Of course, she then offered me a six-month process, costing thousands of dollars to get me back on track. However, I must say she was ethical in her approach and suggested I get a medical check up to rule out any physical or mental-health issues.
I agreed and decided to go for the best and reserved a week at the Mayo clinic. I signed up for the concierge service that included all of the latest, cutting-edge medical studies - even genetic-code analysis. For a week, I was probed, hypnotized, acupunctured, MRI'd by the top scientists in the world. On the final day, I sat in the office of the Chief of Medicine awaiting the news.
The doctor was direct, "Hesh we have found a genetic flaw in your chromosome makeup. I am sorry to say but you lack the correct DNA to have a fully functionally passion gene." He pushed the box of Kleenex across the desk expecting me to burst out and become teary eyed. Instead, I laughed.
"Doc, for the first time in my life, I did not have to question why I am different," I said with excitement. "I've lived my life with constant anxiety and guilt, never understanding why I was different than all my fellow business-school graduates (Harvard class of '84). I had the grades to get in, but I was never as successful as my classmates."
I finally understood why; it had nothing to do with an unwillingness to take risks. No, I lacked passion for anything and everything, because of a genetic fluke. I asked the doctor if, with the many millions of dollars invested in identifying the human genome, I could expect a cure in my lifetime?
"Sorry Hesh," He said apologetically, "Compared to all of the life-threatening genetic illnesses of the world, extensive research into your disease is just not going to be a priority." And then he hit me with a question that he thought would put an end to the discussion, "Hesh can you honestly disagree?"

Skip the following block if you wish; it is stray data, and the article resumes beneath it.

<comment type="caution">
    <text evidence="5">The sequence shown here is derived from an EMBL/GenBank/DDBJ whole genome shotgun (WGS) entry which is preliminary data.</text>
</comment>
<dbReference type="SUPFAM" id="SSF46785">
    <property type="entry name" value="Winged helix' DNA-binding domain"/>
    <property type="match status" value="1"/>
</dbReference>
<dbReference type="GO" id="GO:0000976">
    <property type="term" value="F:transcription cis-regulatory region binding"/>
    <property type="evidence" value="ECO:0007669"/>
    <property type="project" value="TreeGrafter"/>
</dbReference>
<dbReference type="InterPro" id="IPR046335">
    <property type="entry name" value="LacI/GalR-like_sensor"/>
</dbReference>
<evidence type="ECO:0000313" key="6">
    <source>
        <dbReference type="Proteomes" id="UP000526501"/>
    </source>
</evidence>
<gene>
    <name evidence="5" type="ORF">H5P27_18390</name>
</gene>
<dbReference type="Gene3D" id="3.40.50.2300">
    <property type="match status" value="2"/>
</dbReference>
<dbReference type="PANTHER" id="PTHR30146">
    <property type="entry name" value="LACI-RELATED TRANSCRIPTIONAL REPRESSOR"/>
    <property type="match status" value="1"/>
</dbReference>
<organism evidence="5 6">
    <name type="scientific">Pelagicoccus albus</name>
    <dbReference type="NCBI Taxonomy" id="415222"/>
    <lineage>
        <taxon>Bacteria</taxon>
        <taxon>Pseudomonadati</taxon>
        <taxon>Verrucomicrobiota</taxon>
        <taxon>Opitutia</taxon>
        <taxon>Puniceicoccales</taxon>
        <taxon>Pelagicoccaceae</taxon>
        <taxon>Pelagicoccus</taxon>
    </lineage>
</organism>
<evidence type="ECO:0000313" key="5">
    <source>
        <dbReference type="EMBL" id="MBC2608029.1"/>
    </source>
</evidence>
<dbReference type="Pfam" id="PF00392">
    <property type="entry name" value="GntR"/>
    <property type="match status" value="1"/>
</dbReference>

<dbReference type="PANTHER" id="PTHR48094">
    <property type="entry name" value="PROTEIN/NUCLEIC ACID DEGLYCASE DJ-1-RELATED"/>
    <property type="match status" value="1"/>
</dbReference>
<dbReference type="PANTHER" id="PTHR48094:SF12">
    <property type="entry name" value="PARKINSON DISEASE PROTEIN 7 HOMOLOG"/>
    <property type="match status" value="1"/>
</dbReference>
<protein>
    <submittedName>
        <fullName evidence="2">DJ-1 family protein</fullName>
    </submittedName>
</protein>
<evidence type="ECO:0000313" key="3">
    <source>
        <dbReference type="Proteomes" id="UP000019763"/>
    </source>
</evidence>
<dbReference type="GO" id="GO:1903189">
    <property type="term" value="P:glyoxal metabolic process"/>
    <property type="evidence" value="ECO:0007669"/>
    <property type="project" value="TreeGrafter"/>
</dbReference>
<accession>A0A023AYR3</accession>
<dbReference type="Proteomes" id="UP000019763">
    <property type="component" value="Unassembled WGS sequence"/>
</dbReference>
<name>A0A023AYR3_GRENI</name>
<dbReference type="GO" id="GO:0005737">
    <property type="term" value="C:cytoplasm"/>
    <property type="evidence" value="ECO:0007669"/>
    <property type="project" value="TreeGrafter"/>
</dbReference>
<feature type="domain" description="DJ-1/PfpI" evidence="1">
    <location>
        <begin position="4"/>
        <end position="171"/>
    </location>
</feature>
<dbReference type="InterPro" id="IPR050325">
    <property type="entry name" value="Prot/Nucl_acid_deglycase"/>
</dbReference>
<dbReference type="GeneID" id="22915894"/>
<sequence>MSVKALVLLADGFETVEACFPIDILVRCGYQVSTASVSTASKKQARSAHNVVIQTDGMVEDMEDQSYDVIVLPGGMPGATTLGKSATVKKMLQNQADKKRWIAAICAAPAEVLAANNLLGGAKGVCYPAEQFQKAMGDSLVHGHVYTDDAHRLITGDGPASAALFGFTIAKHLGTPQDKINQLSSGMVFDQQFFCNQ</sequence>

"Yes, I can," I shouted. "If you could help people like me, we could then change the world for the better. It would take only decades rather than a millennium."
The doctor convinced me to return to my room. I had the concierge arrange for a massage, and I had a few imported beers while I waited. As I relaxed, I realized that I had not considered all the ramifications of a cure for being passionlessness.
Imagine a world run amok with people of passion. It would be hard to sit next to anyone on an airplane. Now, you can expect some quiet, if you stare out the window. The person next to you usually gets the hint and does not engage you in conversation. But with a world of passionate people, we would not be able to hide as we were harangued about the latest and greatest business since Amway.
In retrospect, I have come to realize that the world may have just the right amount of passionate people. We don't want to play with the cosmos. We could end up like the Chinese that tried to enforce one child per family, but never realized that most families would want only males. Now 30 years later, they have a lot of lonely single guys in bars in Beijing.
The same could happen with the passion gene. We would have a world full of very passionate people. And we all know that there is an inverse correlation between being passionate and being able to laugh at oneself. We would all be so serious about our goals and dreams that I would be out of a job as a humor columnist.